Last edited: Sep 16, 2011
  5. Sep 16, 2011 #4

    dynamicsolo

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    Homework Helper

    I haven't worked this out completely, but I believe there are a few cases. If a/c is a positive integer, the remaining integral is recursive, but the "chain" terminates. If a/c is a negative integer, the recursion also terminates, but the final integral [itex]\int \frac{e^{-u} du}{u} [/itex] leads to a power series. If a/c is not an integer, I think the "chain" doesn't terminate. Also, you're only going to have gamma functions if the integral is improper (type I), aren't you?

    I'll need to look at this further. Perhaps someone else has more familiarity with this type of integral and could comment...
     
  6. Sep 17, 2011 #5

    Ray Vickson

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    Science Advisor
    Homework Helper

    Your integral of u^(r-1)*exp(-u) can be written in terms of the so-called incomplete Gamma function. You are right that when r is a positive integer the integral can be done completely in terms of "elementary" functions, but for something like r = 1000 why would you want to do it? If you have a package like Maple or Mathematica, leaving it in terms of the incomplete Gamma function is the best way to deal with it.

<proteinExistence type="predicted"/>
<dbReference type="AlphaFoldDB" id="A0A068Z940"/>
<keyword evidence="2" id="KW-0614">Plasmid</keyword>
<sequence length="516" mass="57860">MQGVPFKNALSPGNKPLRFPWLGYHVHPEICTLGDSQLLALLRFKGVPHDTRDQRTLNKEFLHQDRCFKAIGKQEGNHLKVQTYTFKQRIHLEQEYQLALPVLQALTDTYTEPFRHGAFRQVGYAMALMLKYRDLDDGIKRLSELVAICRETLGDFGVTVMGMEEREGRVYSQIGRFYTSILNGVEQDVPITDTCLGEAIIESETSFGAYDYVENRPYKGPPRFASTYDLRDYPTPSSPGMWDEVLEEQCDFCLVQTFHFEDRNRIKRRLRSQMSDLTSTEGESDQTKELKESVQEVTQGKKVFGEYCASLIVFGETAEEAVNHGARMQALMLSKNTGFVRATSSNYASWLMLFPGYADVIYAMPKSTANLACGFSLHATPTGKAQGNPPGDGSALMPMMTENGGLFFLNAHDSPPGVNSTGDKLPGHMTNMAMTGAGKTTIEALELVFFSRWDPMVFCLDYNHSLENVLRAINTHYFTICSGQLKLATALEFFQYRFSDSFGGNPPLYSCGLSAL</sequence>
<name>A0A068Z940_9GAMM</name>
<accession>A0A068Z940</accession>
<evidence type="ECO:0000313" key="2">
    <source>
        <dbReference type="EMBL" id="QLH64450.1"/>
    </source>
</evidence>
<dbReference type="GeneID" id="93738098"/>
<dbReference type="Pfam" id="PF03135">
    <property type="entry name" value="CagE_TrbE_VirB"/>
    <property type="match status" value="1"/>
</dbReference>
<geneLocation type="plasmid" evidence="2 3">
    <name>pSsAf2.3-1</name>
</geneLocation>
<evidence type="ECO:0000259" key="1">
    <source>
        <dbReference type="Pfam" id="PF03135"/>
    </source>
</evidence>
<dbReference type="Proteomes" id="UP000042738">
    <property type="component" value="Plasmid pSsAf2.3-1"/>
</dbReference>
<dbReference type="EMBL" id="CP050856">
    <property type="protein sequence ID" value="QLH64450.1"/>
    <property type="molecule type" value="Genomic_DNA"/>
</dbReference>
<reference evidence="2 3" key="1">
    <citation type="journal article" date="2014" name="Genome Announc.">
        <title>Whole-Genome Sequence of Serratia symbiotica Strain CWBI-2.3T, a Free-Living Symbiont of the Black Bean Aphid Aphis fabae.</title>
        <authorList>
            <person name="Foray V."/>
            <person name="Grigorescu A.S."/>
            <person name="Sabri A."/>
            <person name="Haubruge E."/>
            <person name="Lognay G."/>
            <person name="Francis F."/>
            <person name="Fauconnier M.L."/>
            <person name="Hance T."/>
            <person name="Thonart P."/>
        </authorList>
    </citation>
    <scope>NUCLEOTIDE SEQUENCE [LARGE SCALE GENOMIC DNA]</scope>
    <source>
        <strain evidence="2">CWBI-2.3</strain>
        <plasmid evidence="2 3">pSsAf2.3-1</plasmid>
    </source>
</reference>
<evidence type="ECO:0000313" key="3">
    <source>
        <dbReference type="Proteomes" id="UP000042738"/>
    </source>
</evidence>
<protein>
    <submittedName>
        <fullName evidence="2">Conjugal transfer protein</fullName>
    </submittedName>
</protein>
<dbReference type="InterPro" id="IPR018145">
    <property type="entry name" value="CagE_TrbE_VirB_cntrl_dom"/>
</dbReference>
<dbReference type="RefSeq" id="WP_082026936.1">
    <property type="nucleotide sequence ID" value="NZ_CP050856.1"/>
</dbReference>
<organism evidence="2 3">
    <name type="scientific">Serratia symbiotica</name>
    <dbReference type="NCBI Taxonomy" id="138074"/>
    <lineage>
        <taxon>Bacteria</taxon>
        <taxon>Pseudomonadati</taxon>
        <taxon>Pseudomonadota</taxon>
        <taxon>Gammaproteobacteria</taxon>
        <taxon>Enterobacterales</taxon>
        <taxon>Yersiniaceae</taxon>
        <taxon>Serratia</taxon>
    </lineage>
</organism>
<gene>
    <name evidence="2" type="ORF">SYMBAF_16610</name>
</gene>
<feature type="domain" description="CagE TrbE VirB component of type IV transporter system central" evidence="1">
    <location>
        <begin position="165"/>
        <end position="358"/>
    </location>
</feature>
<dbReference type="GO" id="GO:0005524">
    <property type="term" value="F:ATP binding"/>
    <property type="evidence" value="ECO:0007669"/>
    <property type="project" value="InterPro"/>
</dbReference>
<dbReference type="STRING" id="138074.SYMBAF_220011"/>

RGV
     
  7. Sep 19, 2011 #6
    Thanks dynamicsolo. I must say with sadness that is where my math knowledge ends and I am not familiar with how to terminate the recursive integral. Just a remark on the problem, the constants, a & c, are always positive real numbers, however, the integral is to be performed for different cases such that, a & c will not always be the same. If I understand correctly, different values of a & c will result in a different final integral expression, such that it may not be the best way for the application. The original integration limits i.e. x_1 and x_2 are positive real numbers such that u_1 and u_2 will also be positive real numbers and it therefore follows that the integral is proper. Does this mean that an exact solution must exist if the function being integrated is continuous?